USCF Home Chess Life Online 2011 May Nicky and Melinda’s Tournament Adventures
|Nicky and Melinda’s Tournament Adventures|
|By Melinda J. Matthews|
|May 4, 2011|
A funny thing happened on the way to the chess tournament.
If Nicky and I were fanatic believers in signs and omens, we would have turned around and high-tailed it for home mere hours into what became our seventeen-hour road trip. Late on Tuesday night, while traversing an isolated stretch of Florida highway, my car hydroplaned. For the longest few moments of my life, I completely lost control – of the car, and, it felt, of our fates. I could do nothing except clutch the steering wheel as we swerved and slid and careened across three traffic lanes.
Miraculously, the tires finally connected solidly to the ground without us crashing into the construction median wall to the left, tipping into the ditch to the right, or side-swiping another car.
We pressed onward to Gainesville (FL), carefully and queasily (me), where we planned to spend the night.
Couch Surfing and the Swarm
As part of our ongoing struggle to keep tournaments affordable, we recently became card-carrying couch surfers. This is a wonderful organization in which members open their houses to others all over the world to share not only their homes, but also their lifestyles and cultures (www.couchsurfing.org). I first learned about couch surfing from Gary Robson at the 2010 Grade Nationals, where he and his son, GM Ray Robson, were signing copies of Gary’s book, Chess Child, a warm and absorbing account of Ray’s journey to becoming America’s youngest Grandmaster. As Gary enthusiastically explained couch surfing, which he had touched on briefly in his book, Nicky and Ray engaged in a multi-hour, epic blitz battle. By the time the boys concluded their blitz matches (only because the bookstore closed), I was sold on the concept.
Our Gainesville hosts, a family of three with an oboe-playing daughter Nicky’s age, were welcoming and generous. Quite unexpectedly, they offered us an entire house, nestled cozily in a lushly wooded lot, which had recently been vacated by the host’s mother. The downside: lushly wooded in Florida translates into heavily mosquitoed. As soon as we opened the front door, the little blood-suckers swarmed us. And thus began the great mosquito-mashing escapade. It was oddly fun, a bonding experience between families as we swatted and smashed together, attempting to whack mosquitoes forcefully without accidentally smacking a person. I tried not to think about the karmic price we might pay later for massive mosquito-cide.
And after the hydroplaning incident, this odd thought crossed my mind briefly, harkening back to my childhood biblical studies: Isn’t one of the plagues swarms of insects?
Tornados, Hail and Thunder
Morning dawned clear and bright. We hit the road to Nashville, Nicky’s iPod blaring, singing and full of cheer. As we approached the Tennessee border ahead of schedule, we impulsively decided to stop at an obvious tourist trap, BEAUTIFUL RUBY FALLS!, enticed by the extreme lurid cheesiness of the signs.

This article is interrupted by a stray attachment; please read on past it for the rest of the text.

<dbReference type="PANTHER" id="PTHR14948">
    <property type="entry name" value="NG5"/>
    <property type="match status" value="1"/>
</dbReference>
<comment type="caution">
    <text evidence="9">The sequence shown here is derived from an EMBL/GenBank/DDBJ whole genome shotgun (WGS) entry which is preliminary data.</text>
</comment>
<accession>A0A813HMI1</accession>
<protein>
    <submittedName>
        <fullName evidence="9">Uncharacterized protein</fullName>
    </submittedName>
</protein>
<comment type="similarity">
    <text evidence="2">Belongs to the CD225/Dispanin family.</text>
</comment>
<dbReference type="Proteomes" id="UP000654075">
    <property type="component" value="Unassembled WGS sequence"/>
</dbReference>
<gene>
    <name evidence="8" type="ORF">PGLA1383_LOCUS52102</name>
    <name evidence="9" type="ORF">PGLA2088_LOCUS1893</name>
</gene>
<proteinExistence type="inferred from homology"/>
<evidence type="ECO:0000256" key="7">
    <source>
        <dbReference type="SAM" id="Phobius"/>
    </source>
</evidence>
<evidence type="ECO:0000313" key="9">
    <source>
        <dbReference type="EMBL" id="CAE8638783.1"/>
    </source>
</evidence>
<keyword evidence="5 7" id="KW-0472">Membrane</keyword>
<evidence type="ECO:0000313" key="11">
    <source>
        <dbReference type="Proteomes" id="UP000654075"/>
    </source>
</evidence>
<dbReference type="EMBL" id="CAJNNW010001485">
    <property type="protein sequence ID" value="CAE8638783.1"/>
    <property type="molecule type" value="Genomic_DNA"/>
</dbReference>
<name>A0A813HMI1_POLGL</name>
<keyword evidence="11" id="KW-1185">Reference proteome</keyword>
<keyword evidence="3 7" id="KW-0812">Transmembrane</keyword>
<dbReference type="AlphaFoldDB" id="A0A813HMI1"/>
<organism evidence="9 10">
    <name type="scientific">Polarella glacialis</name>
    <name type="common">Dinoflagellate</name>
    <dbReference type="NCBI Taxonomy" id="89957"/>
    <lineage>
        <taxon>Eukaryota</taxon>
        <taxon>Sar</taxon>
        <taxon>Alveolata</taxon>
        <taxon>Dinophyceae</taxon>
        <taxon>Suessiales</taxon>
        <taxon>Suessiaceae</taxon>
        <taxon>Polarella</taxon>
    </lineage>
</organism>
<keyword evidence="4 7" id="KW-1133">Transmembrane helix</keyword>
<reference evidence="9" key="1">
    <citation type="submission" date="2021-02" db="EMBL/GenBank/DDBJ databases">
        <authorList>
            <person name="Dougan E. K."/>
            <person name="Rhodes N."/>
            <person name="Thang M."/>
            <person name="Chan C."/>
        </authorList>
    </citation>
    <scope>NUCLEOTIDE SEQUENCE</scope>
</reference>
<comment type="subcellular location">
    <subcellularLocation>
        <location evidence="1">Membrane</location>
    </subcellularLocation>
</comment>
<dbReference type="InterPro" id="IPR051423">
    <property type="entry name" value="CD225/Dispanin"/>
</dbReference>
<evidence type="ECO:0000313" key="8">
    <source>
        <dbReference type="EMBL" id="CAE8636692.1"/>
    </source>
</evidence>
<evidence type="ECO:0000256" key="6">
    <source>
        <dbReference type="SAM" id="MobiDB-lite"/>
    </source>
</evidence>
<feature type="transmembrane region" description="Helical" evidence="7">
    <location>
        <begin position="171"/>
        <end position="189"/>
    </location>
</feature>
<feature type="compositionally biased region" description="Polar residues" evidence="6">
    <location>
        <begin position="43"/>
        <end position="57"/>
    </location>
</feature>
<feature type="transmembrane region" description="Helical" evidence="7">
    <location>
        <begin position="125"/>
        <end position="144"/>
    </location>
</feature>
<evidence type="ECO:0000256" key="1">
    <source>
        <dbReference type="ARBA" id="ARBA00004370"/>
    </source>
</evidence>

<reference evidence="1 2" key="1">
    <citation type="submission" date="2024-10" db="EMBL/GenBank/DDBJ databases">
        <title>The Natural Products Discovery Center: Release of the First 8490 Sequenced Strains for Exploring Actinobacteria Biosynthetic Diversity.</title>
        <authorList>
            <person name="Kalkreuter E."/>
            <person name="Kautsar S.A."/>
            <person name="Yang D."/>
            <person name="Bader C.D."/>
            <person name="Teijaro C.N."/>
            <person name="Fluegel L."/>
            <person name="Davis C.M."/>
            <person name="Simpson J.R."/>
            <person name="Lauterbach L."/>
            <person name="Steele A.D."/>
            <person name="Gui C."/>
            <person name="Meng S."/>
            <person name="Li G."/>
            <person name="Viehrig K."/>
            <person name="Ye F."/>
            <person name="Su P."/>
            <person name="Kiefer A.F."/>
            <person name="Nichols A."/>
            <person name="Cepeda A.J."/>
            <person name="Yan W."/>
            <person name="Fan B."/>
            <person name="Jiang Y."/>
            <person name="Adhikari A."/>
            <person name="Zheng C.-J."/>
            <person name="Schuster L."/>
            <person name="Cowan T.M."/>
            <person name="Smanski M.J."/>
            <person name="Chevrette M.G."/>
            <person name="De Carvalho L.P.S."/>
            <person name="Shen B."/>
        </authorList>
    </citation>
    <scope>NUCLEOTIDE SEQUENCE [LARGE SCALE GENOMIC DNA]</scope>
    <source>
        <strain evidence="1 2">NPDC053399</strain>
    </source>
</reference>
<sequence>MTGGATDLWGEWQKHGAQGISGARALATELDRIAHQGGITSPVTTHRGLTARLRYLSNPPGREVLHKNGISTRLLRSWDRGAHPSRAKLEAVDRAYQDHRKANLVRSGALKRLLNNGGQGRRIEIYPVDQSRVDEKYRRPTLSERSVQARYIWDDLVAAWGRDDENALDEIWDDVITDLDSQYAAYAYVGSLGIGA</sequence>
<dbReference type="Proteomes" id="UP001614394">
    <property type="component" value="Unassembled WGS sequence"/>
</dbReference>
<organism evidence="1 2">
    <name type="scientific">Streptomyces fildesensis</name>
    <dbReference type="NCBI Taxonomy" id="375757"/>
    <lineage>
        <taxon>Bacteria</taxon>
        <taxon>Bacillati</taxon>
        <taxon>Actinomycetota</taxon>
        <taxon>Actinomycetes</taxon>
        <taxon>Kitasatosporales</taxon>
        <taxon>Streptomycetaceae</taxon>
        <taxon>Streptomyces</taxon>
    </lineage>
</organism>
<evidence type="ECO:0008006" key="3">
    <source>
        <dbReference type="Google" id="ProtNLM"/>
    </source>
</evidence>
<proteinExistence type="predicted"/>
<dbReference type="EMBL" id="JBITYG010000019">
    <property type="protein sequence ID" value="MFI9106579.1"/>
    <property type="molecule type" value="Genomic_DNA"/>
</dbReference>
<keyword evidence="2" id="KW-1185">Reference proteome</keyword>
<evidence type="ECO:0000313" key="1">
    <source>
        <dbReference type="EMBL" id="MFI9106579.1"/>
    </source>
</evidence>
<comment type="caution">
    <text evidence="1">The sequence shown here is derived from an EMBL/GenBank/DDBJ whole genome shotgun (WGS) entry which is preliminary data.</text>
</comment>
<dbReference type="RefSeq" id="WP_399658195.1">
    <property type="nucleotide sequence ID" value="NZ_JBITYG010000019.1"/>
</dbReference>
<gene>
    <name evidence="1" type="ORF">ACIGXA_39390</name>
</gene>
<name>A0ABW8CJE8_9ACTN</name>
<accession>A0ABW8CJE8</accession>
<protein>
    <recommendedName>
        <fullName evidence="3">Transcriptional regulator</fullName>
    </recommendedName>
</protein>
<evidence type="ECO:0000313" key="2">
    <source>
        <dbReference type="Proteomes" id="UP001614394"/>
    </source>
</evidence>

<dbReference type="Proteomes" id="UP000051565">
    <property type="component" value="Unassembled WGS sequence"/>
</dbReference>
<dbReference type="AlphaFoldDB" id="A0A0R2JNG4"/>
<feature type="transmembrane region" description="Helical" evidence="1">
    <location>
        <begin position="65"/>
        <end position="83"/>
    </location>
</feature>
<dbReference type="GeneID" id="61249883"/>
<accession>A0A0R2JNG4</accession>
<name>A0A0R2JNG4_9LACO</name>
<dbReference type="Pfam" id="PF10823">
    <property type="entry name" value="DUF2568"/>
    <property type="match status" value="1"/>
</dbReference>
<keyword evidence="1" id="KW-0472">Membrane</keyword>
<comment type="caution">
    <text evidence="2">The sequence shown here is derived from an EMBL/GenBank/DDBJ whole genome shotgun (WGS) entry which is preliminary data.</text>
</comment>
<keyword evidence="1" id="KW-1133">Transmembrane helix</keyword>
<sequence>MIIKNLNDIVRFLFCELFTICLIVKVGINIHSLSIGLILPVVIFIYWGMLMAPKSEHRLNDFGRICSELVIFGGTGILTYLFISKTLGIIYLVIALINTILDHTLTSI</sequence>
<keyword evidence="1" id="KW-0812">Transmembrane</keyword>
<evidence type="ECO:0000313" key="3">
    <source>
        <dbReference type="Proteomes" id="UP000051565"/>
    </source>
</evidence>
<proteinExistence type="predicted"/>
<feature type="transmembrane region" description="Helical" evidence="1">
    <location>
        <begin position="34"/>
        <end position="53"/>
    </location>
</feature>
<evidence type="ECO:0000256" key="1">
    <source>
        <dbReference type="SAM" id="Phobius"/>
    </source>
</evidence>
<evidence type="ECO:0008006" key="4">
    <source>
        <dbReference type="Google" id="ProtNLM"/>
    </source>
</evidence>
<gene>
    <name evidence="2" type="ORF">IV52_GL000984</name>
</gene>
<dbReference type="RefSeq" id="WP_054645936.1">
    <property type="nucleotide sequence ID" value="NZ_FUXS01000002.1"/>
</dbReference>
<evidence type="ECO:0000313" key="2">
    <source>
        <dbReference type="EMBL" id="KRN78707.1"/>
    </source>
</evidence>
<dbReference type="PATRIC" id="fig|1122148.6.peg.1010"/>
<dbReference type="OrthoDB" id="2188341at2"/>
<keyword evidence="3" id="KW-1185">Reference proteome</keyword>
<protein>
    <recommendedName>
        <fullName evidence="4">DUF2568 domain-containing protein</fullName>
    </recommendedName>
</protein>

Traffic came to a standstill at the Chattanooga city limits. The exit to BEAUTIFUL RUBY FALLS! was barricaded, police waving highway traffic away, their car lights flashing. We were disappointed, but not concerned – yet.
Then we noticed the downed trees and how eerily grainy the light seemed. Every road sign we passed had been bent, twisted and snapped in half. Every exit was barricaded; the areas we traveled were darkened, without power. Police presence was everywhere. We nervously switched on the radio to find out what had happened, but we could not tune into a station.
Almost two hours later, we finally inched past the Chattanooga city limits, still puzzled, but moving freely at last through a clear patch of road in the gently rolling mountains. Encouraged by the brighter skies, we even stopped to admire the scenery:
The sky ahead appeared oddly ominous, but I thought we were approaching a typical storm.
Then...Splat! We thought a rock had hit us. But suddenly – splat-splat-splat-splat-splat – hard-driving hail was pelting our car with such force that we thought the windshield would break. I couldn’t see. I pulled over to the side of the road to wait out the storm, stomach in knots as insane truckers whizzed past us, rattling my tiny car.
When we made it to the Tennessee Welcome Center at last, we learned we had barely missed several tornados that had touched down in Chattanooga minutes before we’d arrived. If we had left slightly earlier, hadn’t stopped for coffee, or driven a little faster, we’d have been directly in the tornados’ paths. It seems we had dodged another bullet.
Based on everything we were told about the various storms’ locations, we chose to press onward to Nashville cautiously, crawling through bouts of severe rain, lightning and thunder, arriving in the midst of yet another heavy storm and downed traffic lights.
It was a far-from-auspicious start to a tournament weekend. But the harrowing road trip did have a way of realigning our perspectives and putting our priorities in order.
And not to be paranoid, but yes, the thought again crossed my mind: Aren’t hail and thunder plagues as well?
Bughouse, Blitz and the Main Tournament
The Opryland area, including our lush and enormous host hotel, The Gaylord, had recently survived its own battle with yet another plague – floods – last year. Opryland Mills, our usual nearby source for nourishment outside of the hotel walls, remained closed for renovation, but the hotel itself was up and running, seemingly without a hitch. In fact, because of the flooding, all of our standard accoutrements were new, including expansively long tables that allowed all players to sit comfortably – no one straddling a table leg – and fresh tablecloths with a textured nap that prevented the boards from sliding. These little touches make a huge difference in the comfort level for the players.
Nicky and I were not the only ones affected by the storms: Due to weather damage on the roads, the official boards and pieces did not arrive in time for us to set up prior to bughouse. Spare sets were borrowed from the bookstore; the tournament began late with some players using their own sets. Mere minutes after the tournament commenced, though, the truck bearing the supplies arrived. From that point on, board set up for the entire tournament moved with lightning speed thanks to the able assistance of the Gilbert High School (AZ) chess team families and other volunteers who worked while their children played.
Despite the late start, the bughouse tournament moved along smoothly. Nicky and his friend, Nick Thompson from Arizona, teamed up to capture fourth place in the tournament, falling to eventual champions, Ryan Christianson and Jeremy Paul, and splitting a round with the team of Nitai Leve and Emanuel Schorsch. Nicky later met Nitai Leve in the main tournament, with that game ending in a draw.